Banking Fees Add Up

Lately there’s a lot in the news about checking accounts and debit card fees. So, I thought this would be a good time to take a look at checking account features.

A recent survey by The New York Times found that the average bounced check fee is now $30.83, which is a record. In addition, many banks are abandoning their free checking account option, but may offer accounts that allow customers to avoid fees by maintaining a certain balance or by electing for direct deposit. When shopping for a checking account, watch for account features that should raise “red flags,” such as the inability to link the account with a savings account or overdraft fees on debit card transactions. To help service members avoid excessive fees, encourage clients to ask about the specific features of an account before moving their business to a new bank. The Center for Responsible Lending offers banking and lending resources.

However, this guide doesn’t address the recent trend in debit card usage fees. What are you hearing about debit card fees? Bank of America has taken a lot of flack for their $5 debit card fees, but many other banks have already instituted fees or are considering implementing fees in the future.

Military-affiliated credit unions often charge fewer fees than standard banks.

Fortunately, service members and other consumers have other options. Opening an account with a credit union and smaller community bank is often the first step toward avoiding or reducing banking fees. Regardless of the advantage of avoiding fees, research has shown consumers are often hesitant to change banks because they have become accustomed to how a bank operates, even if they don’t care for the fees associated with services. As more users move to online banking, the thought of switching over all their online accounts may seem like more trouble than it’s worth. However, a closer look at how quickly these fees add up might make it worth the annoyance; like the 3,200 people who decided to become new customers at Navy Federal Credit Union. Earlier this month, the Navy Federal Credit Union reported 3,200 new accounts opened in just one weekend. Many new customers had left behind banks that now charging debit card fees.

Are your clients paying these fees or changing financial institutions to avoid fees?

Beyond debit card fees, what are the features we need to look for when shopping for a transaction account?

What are the features likely to get an account holder into trouble?

When a Deployed Parent Returns Home

Boy embracing father
He missed his Dad

In keeping with our theme on active duty deployment we wondered, ‘What happens to a child’s stress levels once their deployed parent is safely back home?’ What may come as a surprise to many is that in over 30% of children, high levels of anxiety and stress can remain. Read on to learn more.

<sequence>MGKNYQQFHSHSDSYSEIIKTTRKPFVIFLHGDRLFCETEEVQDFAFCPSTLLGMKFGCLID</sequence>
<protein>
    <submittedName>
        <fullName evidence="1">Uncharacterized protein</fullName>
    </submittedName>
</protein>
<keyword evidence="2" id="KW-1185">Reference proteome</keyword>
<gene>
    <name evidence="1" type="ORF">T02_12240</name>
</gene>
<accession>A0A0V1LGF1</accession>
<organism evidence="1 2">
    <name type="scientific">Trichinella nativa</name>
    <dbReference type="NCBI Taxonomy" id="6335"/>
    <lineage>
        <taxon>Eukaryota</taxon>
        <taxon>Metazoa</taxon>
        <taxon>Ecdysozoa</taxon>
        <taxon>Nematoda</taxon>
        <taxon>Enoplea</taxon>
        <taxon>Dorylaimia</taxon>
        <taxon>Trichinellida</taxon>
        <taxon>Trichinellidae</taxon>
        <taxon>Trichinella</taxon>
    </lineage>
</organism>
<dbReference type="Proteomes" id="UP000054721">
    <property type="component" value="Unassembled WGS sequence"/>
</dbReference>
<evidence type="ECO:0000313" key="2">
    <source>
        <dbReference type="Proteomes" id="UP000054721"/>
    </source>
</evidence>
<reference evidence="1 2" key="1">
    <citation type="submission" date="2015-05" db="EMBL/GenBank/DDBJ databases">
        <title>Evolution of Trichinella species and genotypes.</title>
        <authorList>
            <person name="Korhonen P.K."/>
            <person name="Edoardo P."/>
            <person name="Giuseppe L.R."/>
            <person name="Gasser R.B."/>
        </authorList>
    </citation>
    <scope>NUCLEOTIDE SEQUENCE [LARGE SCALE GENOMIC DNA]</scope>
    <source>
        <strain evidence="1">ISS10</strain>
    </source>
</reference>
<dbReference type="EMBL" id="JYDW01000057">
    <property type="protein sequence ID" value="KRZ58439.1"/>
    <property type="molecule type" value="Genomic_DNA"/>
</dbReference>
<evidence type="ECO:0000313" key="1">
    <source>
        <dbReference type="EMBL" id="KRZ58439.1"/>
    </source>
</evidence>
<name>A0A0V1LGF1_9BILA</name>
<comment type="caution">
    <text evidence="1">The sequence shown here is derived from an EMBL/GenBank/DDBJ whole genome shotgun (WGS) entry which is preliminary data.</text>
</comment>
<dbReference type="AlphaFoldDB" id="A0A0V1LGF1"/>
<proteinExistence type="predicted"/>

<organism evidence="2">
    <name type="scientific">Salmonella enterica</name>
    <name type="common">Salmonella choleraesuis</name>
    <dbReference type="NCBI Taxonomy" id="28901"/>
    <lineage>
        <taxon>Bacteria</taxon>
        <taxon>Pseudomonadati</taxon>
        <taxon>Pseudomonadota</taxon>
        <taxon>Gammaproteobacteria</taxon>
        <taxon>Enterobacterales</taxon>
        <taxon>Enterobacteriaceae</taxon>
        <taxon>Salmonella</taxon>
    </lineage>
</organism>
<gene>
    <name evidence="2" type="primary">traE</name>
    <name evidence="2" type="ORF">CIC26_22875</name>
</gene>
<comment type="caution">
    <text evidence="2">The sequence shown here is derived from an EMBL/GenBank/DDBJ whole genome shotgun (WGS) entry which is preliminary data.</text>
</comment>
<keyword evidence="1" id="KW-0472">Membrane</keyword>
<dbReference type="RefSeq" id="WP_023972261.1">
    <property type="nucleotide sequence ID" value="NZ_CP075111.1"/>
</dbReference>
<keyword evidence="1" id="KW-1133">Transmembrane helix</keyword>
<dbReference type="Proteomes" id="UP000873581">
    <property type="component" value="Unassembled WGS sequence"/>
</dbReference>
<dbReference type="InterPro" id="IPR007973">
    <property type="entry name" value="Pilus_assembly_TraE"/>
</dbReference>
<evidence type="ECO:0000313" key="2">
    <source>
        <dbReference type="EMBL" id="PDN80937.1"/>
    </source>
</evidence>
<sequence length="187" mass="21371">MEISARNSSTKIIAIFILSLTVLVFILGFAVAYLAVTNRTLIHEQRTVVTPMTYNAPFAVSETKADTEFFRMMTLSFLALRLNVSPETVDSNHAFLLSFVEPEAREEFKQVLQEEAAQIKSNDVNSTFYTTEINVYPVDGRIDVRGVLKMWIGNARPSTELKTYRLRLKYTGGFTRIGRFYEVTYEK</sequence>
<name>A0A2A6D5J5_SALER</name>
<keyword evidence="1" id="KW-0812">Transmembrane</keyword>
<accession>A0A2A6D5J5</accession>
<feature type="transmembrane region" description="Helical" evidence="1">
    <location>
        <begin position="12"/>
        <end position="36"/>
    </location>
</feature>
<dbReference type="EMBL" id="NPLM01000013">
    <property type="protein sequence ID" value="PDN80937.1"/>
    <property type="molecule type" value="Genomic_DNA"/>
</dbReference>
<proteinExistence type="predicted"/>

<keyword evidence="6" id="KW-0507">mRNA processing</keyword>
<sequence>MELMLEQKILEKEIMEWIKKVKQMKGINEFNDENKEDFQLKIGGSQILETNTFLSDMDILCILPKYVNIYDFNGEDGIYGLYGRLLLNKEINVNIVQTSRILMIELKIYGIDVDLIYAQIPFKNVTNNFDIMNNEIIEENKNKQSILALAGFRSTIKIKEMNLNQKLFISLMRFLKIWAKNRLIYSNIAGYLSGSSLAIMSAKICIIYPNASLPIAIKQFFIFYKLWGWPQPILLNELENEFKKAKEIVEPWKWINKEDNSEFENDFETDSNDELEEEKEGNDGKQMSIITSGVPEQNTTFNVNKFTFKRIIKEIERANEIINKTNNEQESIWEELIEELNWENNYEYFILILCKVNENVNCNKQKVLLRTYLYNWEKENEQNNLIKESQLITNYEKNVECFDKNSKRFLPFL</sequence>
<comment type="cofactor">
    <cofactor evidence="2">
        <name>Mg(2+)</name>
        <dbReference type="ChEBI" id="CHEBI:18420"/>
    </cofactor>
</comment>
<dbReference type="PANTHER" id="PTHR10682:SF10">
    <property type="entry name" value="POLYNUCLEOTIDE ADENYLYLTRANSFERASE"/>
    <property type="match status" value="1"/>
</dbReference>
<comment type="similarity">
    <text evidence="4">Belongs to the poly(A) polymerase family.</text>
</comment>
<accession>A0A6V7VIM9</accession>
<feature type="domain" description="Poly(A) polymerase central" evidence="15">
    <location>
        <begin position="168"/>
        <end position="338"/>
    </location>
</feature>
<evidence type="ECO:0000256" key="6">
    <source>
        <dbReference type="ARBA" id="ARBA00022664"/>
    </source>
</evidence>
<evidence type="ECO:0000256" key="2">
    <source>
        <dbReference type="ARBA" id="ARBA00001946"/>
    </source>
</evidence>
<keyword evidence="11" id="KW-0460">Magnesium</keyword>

In a recent NICHD-funded study, The Long War and Parental Combat Deployment: Effects on Military Children and At-Home Spouses, Dr. Patricia Lester and her team examined the effects of combat deployment on the behavior and emotional functioning of children aged 6 to 12.

What they found was that the combat deployment of a parent does adversely affect children. But what happens when the deployed parent returns home? This is where the study gets interesting; Dr. Lester and team found that these adverse effects remain even after the deployed parent returns home.

So even though children are very happy to see their parent after many months away (as in this video of a little girl who correctly spells the word “sergeant” in a spelling bee then turns around to see her father appear from behind the curtain), it does not mean the difficulties associated with deployment are over.

In fact, most studies prior to this have assumed the most challenging time for the child is during the active deployment period when the parent is actually absent. However, Dr. Lester argues that it isn’t that simple. The reaction a child displays is more complex in that their anxiety levels may remain high until well after the deployed parent is safely back at home.

For instance, Dr. Lester found that one-third of the children in her study reported anxiety levels that were “clinically significant” (severe enough to warrant health care attention) even if their active duty parent was not currently deployed.

As professionals working with military families we need to be aware that the stress doesn’t end with the return of the deployed parent. In fact, stress and anxiety in children can linger thereby affecting their behavior, well-being and development over time.

Given the right knowledge and tools, military parents, healthcare professionals, education, recreation, and faith-based services and military family support service members can all serve to buffer the challenges and stress their children face fostering the development of more resilient children and their families.

One such challenge develops when children feel a disconnect between their deployed parent and themselves. Deployment Kids offers some fun, easy online tools to help children feel more connected to their active duty parent while they are away.

For more resources on supporting military families through the deployment phase see the following links:

Coming Home: Adjustments For Military Families

Families In The Military

 

What resources do you use when working with military families and those with active duty deployed parents?